[(essay date 1982) In the following essay, Edwards provides an overview of Silverberg's life and career.]
Robert Silverberg was born in Brooklyn, New York, on 15 January 1935, an only child. He was an introverted and precocious boy, who discovered science fiction at an early age and was already submitting stories (without success) to science fiction magazines by the age of thirteen. (This part of his life is discussed in greater detail in his autobiographical essay "Sounding Brass, Tinkling Cymbal," 1975.) He studied English at Columbia University and, while still a student, began to sell stories with some regularity; his first sales, in January 1954, were the short story "Gorgon Planet" (1954) and the juvenile novel Revolt on Alpha C (1955), although the latter had to be extensively rewritten before it was published.
Silverberg's career moved into high gear in the summer of 1955 when Randall Garrett--already well established as a magazine writer--moved into the residential hotel near Columbia University where he lived. They began to collaborate, and in the last five months of the year Silverberg (still a third-year student) sold no less than twenty-six stories, written alone and in collaboration.
During the mid-1950's there was a great boom in science fiction magazine publishing. Many new titles appeared, and although most of them were destined to be short lived, for a few years there was considerable demand for material to fill their pages. A fast and efficient writer could obtain as much work as he or she liked, and Silverberg soon became the fastest and most efficient worker of all. As he puts it in "Sounding Brass, Tinkling Cymbal":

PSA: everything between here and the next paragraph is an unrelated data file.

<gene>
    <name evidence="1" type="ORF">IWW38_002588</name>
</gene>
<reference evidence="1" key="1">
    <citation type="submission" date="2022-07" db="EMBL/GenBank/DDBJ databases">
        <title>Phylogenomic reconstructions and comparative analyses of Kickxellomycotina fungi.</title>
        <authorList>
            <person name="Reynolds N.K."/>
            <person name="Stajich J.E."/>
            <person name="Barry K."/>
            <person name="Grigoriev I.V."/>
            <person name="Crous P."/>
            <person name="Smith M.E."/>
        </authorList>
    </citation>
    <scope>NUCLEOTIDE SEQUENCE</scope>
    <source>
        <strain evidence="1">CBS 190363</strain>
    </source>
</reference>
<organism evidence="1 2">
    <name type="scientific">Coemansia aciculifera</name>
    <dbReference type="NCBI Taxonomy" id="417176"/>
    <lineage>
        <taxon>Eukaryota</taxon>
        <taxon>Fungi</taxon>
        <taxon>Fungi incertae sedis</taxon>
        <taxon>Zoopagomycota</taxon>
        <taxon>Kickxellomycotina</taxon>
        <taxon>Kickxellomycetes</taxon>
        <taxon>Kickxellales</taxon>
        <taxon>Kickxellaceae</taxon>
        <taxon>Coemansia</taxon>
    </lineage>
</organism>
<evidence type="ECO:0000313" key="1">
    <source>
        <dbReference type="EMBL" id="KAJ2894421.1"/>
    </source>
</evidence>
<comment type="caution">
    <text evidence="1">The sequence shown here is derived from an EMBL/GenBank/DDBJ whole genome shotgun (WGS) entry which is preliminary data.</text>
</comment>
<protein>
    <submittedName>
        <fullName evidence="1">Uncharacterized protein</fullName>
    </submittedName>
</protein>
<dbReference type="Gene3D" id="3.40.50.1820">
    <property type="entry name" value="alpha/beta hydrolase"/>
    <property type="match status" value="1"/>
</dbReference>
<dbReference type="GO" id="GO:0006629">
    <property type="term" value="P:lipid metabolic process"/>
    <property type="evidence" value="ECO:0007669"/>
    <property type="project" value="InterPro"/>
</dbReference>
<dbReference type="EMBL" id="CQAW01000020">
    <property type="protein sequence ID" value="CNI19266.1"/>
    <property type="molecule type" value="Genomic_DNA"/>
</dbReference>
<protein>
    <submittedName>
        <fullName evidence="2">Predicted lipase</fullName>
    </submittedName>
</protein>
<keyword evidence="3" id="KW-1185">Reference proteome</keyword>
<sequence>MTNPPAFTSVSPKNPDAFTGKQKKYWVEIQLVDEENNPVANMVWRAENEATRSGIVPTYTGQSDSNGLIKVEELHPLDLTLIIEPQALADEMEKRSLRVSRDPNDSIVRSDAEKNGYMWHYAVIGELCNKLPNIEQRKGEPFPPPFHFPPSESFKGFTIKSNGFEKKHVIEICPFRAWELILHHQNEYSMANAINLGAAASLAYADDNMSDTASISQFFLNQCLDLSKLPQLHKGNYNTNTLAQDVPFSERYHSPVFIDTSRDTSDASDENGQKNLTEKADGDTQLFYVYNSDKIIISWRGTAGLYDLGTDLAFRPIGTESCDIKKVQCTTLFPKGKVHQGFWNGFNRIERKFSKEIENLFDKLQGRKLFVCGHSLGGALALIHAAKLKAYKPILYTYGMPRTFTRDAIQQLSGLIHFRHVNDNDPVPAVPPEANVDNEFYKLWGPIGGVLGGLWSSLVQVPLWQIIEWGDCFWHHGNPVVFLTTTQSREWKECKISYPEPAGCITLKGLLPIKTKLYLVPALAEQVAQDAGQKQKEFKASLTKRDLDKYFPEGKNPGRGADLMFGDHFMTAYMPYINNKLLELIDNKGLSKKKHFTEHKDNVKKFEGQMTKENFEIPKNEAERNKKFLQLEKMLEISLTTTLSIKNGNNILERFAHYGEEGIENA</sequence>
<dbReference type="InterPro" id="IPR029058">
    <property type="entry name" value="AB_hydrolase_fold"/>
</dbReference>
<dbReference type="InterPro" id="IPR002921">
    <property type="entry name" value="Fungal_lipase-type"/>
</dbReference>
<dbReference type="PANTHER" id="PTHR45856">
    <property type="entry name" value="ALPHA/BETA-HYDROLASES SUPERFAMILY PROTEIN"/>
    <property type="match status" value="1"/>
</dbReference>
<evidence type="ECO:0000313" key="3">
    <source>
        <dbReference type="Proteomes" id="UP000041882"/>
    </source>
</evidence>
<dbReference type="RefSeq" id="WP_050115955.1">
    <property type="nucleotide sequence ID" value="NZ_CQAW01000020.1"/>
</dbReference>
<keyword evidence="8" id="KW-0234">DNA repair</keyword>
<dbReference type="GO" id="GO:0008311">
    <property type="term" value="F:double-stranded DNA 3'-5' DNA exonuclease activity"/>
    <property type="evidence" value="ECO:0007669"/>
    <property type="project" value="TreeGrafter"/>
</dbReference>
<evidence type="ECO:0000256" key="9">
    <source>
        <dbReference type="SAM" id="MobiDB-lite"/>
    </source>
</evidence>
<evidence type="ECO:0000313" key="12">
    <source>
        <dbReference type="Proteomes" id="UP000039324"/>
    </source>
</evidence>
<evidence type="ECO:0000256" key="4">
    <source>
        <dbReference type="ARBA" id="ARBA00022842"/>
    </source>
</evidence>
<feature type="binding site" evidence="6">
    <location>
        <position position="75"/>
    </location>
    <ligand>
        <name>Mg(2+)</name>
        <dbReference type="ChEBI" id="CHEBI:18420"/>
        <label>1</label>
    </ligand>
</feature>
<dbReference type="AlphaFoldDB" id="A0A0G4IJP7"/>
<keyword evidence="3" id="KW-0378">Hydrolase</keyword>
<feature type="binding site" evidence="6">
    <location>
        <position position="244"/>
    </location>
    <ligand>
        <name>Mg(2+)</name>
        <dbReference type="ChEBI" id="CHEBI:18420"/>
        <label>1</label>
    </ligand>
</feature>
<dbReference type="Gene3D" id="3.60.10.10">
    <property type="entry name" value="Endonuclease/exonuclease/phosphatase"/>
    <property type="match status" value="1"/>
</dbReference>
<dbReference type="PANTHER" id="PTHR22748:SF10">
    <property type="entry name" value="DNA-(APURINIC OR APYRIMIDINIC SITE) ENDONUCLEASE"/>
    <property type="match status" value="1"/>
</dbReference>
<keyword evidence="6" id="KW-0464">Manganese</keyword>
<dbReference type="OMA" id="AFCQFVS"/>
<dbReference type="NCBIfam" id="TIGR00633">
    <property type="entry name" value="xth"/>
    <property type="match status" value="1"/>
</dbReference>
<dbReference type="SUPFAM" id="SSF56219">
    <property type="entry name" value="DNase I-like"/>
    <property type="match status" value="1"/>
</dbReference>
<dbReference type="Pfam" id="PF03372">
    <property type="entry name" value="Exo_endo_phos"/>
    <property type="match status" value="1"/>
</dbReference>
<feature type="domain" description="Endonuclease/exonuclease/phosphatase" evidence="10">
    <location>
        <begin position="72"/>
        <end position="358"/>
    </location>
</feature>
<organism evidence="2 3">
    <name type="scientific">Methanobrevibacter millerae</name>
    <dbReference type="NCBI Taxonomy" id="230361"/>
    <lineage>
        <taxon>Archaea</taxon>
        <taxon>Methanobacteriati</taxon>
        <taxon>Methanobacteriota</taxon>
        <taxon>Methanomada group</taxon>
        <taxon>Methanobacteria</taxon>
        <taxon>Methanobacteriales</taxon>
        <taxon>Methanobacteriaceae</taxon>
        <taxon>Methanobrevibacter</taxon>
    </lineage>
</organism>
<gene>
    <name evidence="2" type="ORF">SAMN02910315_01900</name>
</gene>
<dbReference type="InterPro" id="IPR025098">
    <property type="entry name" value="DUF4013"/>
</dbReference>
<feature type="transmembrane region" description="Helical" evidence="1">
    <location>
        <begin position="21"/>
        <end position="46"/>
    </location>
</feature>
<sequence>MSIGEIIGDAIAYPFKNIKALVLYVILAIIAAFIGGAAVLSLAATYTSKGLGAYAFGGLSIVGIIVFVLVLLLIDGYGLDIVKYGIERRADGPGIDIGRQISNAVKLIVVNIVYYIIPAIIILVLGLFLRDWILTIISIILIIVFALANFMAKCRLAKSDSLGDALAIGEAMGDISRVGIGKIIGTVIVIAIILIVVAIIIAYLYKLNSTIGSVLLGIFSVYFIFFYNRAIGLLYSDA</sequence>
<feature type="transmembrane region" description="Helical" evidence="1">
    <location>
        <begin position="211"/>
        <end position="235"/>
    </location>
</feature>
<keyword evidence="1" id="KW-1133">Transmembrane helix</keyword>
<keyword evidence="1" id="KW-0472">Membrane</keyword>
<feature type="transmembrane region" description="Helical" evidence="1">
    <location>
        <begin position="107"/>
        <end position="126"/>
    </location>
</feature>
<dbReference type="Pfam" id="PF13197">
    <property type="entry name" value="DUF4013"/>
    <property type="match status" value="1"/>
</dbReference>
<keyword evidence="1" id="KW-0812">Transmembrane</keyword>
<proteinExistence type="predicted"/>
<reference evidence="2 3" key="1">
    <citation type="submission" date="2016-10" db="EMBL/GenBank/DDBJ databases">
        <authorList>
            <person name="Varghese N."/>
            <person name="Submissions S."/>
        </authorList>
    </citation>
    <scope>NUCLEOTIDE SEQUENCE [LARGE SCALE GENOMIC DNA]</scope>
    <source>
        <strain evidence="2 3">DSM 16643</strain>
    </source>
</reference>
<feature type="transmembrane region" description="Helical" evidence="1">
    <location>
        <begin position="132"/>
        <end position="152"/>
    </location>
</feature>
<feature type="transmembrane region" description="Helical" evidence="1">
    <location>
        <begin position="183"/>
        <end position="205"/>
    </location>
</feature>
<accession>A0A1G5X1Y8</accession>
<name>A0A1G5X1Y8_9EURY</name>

I developed a deadly facility; if an editor needed a 7500-word story of alien conquest in three days to balance an issue, he need only phone me and I would produce it. ... By the summer of 1956--by which time I had graduated from college and had married--I was the complete writing machine, turning out stories in all lengths at whatever quality the editor desired, from slam-bang adventure to cerebral pseudo-philosophy. (page 20)
Silverberg became a full-time writer immediately upon graduation and has remained one ever since. By the end of 1956 he had already published more than a million words, and he and his wife Barbara were able to live in some comfort in New York.
The stories Silverberg wrote during these astonishingly prolific early years were, for the most part, utterly forgettable. He would from time to time attempt more ambitious stories, but he found these difficult to sell; from this fact he drew the rather cynical conclusion that there was no demand for quality in the science fiction magazines, although it is perhaps more likely that the twenty-one-year-old Silverberg, despite his precocious technical facility, was not yet capable of producing work of the quality to which he occasionally aspired.
His best early work is to be found in some of his early novels, notably Master of Life and Death (1957), Invaders from Earth (1958), and Recalled to Life (serialized in...